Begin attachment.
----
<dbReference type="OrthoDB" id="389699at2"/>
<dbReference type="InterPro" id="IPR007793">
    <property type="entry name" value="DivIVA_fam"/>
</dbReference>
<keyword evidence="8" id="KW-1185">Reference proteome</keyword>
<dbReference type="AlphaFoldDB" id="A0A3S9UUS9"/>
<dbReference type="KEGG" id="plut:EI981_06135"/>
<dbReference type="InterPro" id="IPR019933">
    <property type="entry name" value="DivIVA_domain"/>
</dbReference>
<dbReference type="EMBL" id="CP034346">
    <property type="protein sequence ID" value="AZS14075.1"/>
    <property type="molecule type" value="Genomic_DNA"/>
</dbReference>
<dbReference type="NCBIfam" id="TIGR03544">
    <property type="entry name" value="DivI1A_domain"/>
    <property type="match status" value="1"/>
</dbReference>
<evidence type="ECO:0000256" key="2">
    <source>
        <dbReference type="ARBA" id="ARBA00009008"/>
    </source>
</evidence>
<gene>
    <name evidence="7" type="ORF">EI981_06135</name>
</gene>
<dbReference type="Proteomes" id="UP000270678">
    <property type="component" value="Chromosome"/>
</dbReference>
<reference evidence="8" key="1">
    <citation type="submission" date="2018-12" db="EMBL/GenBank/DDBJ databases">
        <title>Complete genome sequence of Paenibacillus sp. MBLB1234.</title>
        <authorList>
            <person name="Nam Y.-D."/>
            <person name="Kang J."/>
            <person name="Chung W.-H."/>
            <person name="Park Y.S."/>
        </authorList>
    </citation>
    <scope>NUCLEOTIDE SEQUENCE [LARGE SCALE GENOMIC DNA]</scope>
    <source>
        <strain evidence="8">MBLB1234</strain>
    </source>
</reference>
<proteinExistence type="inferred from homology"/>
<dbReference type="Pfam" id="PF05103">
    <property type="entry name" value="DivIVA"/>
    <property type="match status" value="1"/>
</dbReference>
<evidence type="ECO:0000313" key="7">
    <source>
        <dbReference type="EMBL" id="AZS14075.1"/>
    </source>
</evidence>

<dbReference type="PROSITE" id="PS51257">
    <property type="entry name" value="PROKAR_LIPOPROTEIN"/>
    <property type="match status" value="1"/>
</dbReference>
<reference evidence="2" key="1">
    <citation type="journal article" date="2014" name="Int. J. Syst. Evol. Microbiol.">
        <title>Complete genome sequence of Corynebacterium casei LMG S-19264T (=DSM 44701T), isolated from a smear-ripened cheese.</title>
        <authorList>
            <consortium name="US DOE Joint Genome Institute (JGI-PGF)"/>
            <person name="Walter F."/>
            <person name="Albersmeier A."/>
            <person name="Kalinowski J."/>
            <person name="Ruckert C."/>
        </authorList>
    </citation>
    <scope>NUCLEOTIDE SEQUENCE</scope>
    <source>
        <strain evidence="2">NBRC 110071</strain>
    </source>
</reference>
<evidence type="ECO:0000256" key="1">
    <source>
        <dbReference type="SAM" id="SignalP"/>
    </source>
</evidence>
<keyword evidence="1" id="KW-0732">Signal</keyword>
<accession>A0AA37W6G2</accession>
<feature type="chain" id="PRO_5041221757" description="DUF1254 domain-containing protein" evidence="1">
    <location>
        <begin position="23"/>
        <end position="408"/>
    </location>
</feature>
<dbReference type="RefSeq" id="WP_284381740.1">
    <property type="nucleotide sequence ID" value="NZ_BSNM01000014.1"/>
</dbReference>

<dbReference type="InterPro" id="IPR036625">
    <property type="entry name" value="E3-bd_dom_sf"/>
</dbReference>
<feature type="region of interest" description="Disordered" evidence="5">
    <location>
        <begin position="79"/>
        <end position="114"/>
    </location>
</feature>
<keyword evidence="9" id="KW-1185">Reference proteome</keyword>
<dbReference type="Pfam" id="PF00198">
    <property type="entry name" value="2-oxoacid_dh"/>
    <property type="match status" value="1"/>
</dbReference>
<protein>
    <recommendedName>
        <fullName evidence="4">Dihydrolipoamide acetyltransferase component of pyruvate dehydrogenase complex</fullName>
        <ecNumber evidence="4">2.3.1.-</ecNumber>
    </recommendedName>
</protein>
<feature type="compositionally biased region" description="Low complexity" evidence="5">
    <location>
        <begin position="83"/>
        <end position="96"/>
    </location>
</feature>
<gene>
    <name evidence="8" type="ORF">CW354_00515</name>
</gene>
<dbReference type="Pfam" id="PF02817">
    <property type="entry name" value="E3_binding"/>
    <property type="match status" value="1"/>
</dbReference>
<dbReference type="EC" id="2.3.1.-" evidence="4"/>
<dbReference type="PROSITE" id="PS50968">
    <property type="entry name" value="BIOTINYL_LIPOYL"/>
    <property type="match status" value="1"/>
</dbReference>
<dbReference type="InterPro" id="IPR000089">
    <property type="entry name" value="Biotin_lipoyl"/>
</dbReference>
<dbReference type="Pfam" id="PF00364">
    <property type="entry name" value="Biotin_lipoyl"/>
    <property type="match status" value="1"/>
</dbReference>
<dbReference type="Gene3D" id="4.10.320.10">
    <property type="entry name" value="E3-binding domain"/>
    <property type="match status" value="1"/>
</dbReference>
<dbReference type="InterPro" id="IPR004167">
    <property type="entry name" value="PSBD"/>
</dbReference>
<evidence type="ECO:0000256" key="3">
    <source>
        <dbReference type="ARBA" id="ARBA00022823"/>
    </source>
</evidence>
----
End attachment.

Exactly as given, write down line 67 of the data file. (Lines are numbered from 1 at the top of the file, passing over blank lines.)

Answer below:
            <person name="Ruckert C."/>